Colorado is one of an increasing number of states asking drivers to wait until the lanes narrow before attempting to merge, Michael Hawthorne writes for Fox News Magazine. The other states include Minnesota, Missouri, Kansas, Washington, and Colorado. As Hawthorne writes:
We’ve always assumed that those people who cut the line and wait until the last second to merge are rude, inconsiderate jerks, but now it appears that the jerks may have been us all along.
For a decade, the Colorado Department of Transportation has been suggesting drivers use what it calls the “zipper method” of merging when traffic is especially heavy, Cassa Niedringhaus writes for The Coloradoan. Drivers from each lane should take turns merging at the point where the roadway narrows.
When drivers merge too early, it leaves an entire lane unused. The zipper method can decrease congestion by up to 35%. However, drivers are mostly ignoring CDOT’s advice. CDOT spokesman Bob Wilson told The Coloradoan that it takes a long time to change people’s driving behaviors.
It also is safer for drivers to use the zipper method, according to an article in West Central Tribune. It works best, especially in heavy traffic, because:
- It reduces the difference in speeds between the two lanes
- It reduces the length of the backed up traffic by up to 40%
- It reduces highway interchange traffic
- It produces a sense of fairness because all lanes are moving at the same speed (seeing a car zipping ahead in the empty lane can cause road rage, and possibly an auto accident)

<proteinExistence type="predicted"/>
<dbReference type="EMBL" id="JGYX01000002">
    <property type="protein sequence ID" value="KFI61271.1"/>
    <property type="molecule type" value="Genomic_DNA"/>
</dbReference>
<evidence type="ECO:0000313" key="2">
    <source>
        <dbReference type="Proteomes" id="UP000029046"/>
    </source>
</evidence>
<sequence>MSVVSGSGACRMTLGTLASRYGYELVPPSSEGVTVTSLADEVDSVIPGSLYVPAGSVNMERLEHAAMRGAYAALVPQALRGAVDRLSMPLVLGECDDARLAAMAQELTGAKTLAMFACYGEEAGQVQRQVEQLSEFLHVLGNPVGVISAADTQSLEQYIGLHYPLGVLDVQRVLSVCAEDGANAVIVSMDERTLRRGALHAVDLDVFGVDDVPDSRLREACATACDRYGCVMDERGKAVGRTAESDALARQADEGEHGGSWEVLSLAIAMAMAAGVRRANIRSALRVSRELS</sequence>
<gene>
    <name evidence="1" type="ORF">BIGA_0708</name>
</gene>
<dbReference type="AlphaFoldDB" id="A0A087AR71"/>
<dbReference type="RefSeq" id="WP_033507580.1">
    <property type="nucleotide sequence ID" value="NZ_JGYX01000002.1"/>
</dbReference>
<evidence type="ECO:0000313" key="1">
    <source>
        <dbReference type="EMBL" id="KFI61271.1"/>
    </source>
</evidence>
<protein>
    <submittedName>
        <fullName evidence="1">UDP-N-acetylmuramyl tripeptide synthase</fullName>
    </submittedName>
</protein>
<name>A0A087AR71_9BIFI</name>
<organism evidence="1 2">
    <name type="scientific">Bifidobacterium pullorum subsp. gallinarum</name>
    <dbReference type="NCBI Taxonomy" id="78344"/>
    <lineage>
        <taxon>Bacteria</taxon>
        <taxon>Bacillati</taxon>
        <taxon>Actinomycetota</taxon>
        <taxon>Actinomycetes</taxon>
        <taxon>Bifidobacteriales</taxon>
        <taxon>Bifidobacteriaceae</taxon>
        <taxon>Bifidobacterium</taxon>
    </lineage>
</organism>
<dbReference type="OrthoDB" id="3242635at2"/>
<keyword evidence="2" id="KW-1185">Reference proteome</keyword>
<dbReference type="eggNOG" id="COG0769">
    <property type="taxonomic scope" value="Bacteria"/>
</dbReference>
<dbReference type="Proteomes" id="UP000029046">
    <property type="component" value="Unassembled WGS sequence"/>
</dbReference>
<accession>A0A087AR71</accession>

Here is a video that shows the zipper merge:
A Chance to Practice the Zipper Merge
In other Colorado highway news, CDOT is doing roadwork on weigh stations at the Interstate 70/Dumont Port-of-Entry facility, replacing portions of the weigh-in-motion system. The roadwork will cause the closure of one lane on westbound I-70 (west from the Exit 235-Dumont for about half a mile), during the following time periods:
- From Sunday, Oct. 23, at 4 p.m. through Friday, Oct. 28, at 9 a.m.
- From Monday, Oct. 31, at 7 a.m. through Friday, Nov. 4, at 9 a.m.
During working hours, the speed limit will be set to 55 miles per hour.
The $670,000 project includes the installation of new scale frames and weigh plates, bolts, and loop detectors, as well as the replacement of about 375 feet of concrete pavement. The system weighs trucks and other commercial vehicles in the right lane as they drive at normal traffic speeds. As they drive over the scale, weigh-in-motion (WIM) systems record the axle and gross vehicle weights.
CDOT project engineer Scott Burger said the existing weighing system helps all drivers on the roads. It reduces congestion because it significantly reduces the number of commercial motor vehicles that must exit the roadway to be weighed and checked at the port. Burger said:
Trucks don’t back into the Downieville westbound off-ramp and they don’t wind up slowing down traffic by re-entering I-70 after stopping at the port-of-entry.